For generation of orospheres, the OSCC cells were seeded at 5 × 104 cells/well in 6-well non-adherent plates (Corning Inc., Corning, NY, USA) in serum-free DMEM/F12 medium (11330057; Thermo Fisher Scientific Inc, Bartlesville, OK, USA.) supplemented with basic fibroblast growth factor (bFGF) (20 ng/mL, Invitrogen, Carlsbad, CA, USA), B27 supplement (Invitrogen, Carlsbad, CA, USA), 5 μg/mL insulin (91077C; Sigma Aldrich Co. (St. Louis, MO, USA)), and epidermal growth factor (EGF) (20 ng/mL, Millipore, Bedford, MA, USA). The cells were then incubated at 37 °C in a 5% humidified CO2 incubator for 12–15 days, and the formed orospheres were observed and counted using an inverted phase-contrast microscope. After 12 days of culture, primary orospheres consisting of ≥50 μm were counted, and images were taken under the microscope. Secondary orospheres were generated by dissociating primary orospheres using the trypsinization method, and the dissociated primary orospheres were then pipetted through a 22G needle to obtain a single-cell suspension (Thermo Fisher Scientific Inc, Bartlesville, OK, USA). After dissociation of the primary orospheres, cell seeding was done as for primary tumorspheres. After 12–15 days of culture, secondary orospheres consisting of ≥50 µm were counted, and the images were taken under the microscope.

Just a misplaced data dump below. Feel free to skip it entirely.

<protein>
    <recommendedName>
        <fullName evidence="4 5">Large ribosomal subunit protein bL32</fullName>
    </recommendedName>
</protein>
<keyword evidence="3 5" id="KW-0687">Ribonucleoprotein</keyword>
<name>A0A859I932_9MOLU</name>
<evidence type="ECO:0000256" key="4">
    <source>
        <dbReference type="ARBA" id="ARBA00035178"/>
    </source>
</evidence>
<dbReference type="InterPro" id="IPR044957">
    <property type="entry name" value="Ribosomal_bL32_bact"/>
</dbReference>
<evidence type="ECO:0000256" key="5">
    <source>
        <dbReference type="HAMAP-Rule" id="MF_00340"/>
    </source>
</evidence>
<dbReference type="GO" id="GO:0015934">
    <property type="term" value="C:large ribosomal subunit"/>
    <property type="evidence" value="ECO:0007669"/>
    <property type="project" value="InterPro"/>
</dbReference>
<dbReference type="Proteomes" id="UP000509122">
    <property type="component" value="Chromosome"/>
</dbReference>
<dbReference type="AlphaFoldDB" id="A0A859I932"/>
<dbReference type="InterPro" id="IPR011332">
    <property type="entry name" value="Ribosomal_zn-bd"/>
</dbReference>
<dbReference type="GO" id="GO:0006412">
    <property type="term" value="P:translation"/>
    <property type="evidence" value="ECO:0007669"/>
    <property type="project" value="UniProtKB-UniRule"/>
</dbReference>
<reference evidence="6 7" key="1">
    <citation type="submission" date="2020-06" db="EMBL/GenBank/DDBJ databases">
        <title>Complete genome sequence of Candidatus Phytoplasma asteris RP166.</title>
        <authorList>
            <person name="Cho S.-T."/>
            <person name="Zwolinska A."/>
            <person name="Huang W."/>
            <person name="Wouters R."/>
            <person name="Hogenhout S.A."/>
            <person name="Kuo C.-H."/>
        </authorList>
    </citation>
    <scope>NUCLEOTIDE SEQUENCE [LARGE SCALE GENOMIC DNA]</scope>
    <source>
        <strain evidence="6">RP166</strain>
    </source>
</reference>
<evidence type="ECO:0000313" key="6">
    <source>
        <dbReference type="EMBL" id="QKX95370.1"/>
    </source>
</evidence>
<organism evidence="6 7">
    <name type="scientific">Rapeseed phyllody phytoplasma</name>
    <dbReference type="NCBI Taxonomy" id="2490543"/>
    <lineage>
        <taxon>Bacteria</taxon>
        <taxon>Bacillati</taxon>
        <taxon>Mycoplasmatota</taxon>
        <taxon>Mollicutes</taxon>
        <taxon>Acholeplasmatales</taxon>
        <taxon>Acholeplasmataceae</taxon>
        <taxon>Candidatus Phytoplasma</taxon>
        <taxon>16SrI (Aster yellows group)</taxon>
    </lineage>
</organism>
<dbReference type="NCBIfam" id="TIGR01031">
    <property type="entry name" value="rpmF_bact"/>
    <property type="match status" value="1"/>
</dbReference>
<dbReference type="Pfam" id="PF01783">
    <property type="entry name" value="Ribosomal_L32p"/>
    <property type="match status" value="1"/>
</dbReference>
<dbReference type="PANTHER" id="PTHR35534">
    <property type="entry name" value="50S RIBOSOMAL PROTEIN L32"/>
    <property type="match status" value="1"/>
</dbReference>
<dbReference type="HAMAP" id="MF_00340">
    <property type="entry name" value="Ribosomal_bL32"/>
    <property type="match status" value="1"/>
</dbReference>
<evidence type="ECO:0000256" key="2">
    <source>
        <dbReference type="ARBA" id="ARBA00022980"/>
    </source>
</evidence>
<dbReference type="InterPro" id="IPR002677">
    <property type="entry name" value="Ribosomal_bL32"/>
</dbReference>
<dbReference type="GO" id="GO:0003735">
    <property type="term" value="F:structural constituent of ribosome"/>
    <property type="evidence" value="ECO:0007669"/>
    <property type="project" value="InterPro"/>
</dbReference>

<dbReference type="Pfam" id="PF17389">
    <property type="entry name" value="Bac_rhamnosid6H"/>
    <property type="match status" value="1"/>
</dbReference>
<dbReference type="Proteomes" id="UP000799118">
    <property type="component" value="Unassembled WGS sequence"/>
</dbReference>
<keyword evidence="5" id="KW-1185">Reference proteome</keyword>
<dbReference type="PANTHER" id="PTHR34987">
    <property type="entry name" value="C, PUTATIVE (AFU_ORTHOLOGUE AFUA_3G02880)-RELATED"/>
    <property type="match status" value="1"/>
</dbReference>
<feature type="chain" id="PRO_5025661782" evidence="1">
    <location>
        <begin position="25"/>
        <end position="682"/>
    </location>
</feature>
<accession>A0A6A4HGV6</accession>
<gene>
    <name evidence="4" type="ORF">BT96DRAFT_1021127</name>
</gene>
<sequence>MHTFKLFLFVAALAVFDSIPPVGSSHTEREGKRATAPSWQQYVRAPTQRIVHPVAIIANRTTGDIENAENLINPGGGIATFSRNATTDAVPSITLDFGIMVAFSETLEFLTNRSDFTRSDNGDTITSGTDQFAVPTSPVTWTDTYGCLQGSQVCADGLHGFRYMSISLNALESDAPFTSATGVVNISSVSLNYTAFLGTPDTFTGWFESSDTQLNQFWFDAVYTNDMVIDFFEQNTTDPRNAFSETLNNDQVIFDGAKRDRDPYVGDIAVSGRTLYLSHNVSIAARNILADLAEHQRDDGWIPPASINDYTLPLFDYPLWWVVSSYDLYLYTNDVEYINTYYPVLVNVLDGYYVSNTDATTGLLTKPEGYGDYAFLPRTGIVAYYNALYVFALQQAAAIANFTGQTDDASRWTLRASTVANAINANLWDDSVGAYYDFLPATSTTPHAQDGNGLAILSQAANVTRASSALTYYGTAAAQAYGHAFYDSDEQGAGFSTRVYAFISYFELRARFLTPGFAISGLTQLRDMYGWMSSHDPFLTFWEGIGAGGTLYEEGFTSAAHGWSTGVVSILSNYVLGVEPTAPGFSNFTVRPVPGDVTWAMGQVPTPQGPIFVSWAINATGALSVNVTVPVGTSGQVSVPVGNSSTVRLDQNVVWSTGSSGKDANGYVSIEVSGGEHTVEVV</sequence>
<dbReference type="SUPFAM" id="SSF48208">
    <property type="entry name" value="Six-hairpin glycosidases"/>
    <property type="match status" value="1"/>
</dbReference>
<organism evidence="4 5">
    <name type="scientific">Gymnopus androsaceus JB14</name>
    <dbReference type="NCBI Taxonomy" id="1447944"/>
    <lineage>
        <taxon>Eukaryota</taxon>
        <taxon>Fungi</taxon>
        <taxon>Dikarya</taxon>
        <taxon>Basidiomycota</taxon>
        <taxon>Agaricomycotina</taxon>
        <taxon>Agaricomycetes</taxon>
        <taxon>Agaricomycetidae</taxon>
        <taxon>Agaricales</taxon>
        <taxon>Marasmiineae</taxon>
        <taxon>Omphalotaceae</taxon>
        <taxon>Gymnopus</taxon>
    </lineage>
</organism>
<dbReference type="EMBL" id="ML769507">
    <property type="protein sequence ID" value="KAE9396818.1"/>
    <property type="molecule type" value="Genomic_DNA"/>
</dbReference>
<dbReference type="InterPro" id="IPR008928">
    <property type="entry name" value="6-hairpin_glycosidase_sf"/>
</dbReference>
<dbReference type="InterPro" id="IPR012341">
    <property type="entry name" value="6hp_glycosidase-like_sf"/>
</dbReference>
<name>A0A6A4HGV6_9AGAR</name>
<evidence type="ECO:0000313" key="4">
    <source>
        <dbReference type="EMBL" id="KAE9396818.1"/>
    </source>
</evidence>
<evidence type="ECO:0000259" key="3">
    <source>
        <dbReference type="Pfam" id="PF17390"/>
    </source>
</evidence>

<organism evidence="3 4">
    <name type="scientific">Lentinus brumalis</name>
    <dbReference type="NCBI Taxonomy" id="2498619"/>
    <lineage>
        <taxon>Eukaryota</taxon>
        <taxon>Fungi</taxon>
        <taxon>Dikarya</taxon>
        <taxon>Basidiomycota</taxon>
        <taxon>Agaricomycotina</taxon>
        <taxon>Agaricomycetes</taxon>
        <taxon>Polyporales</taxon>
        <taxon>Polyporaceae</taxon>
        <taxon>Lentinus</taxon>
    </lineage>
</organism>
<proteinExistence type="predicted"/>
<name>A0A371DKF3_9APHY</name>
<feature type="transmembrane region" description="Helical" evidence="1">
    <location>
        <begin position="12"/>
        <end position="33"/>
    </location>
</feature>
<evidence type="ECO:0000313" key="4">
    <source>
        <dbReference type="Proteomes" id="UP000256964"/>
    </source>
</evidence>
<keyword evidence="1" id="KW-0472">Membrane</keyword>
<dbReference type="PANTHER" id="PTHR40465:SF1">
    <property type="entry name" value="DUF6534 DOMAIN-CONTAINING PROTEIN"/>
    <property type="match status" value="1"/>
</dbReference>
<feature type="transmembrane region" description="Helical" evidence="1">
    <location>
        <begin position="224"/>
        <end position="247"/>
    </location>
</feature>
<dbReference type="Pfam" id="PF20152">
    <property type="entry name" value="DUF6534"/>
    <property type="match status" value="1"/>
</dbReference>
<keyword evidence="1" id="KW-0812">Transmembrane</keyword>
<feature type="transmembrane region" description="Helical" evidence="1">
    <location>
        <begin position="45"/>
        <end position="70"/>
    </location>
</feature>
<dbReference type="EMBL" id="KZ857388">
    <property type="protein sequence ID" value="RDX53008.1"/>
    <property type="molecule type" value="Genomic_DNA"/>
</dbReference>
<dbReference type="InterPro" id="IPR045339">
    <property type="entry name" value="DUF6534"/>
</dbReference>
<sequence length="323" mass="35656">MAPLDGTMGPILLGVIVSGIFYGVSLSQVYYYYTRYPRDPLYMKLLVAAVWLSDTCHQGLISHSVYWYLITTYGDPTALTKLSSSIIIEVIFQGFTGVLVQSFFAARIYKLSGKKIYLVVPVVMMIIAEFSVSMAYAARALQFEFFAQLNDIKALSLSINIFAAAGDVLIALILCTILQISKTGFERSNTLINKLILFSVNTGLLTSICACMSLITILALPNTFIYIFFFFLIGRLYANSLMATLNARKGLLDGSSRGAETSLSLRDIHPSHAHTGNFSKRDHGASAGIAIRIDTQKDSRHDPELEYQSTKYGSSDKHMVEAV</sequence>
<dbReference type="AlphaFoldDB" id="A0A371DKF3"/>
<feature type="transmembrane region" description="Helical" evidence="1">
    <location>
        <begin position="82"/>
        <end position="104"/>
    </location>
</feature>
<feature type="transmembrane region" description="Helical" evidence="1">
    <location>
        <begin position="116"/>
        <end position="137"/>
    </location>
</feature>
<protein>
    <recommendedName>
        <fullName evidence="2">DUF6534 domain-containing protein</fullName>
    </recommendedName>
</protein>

2.7. Colony Formation Assay
WT or shCD47 SAS, TW2.6, HSC-3, or FaDu cells were plated in triplicate at 2 × 104 cells per well in 6-well plates and cultured for 12 days. After the colonies formed attained the cluster size of ≥50 cells, they were washed with PBS two times, fixed with 95% methanol for 15 min, and then stained with crystal violet at room temperature for 15 min. This was followed by colony visualization and counting under the microscope. The size and number of colonies formed were estimated with the ChemiDoc-XRS imager from the QuantityOne software package (Bio-Rad, Hercules, CA, USA).
2.8. Radiation and Cell Viability Assay
3 × 104 WT or shCD47 SAS, TW2.6, HSC-3, or FaDu cells were seeded and cultivated per plate in triplicate in 96-well plates. After 24 h, both adherent and floating cells were harvested, baseline cell-count was carried out, then triplicate wells were irradiated with 5 Gy–15 Gy or left without irradiation for another 24 h. The irradiated or unexposed OSCC cells were then harvested, fixed with 10% trichloroacetic acid (TCA), washed with ddH2O, and stained with 0.4% SRB (w/v) in 1% acetic acid. The unbound SRB dye was carefully washed off with 1% acetic acid several times, and then plated air-dried. The bound SRB dye was solubilized in 10 mM Trizma base, and absorbance was read using a microplate reader at 570 nm wavelength. Variation in cell numbers was relative to the baseline number of viable cells before irradiation.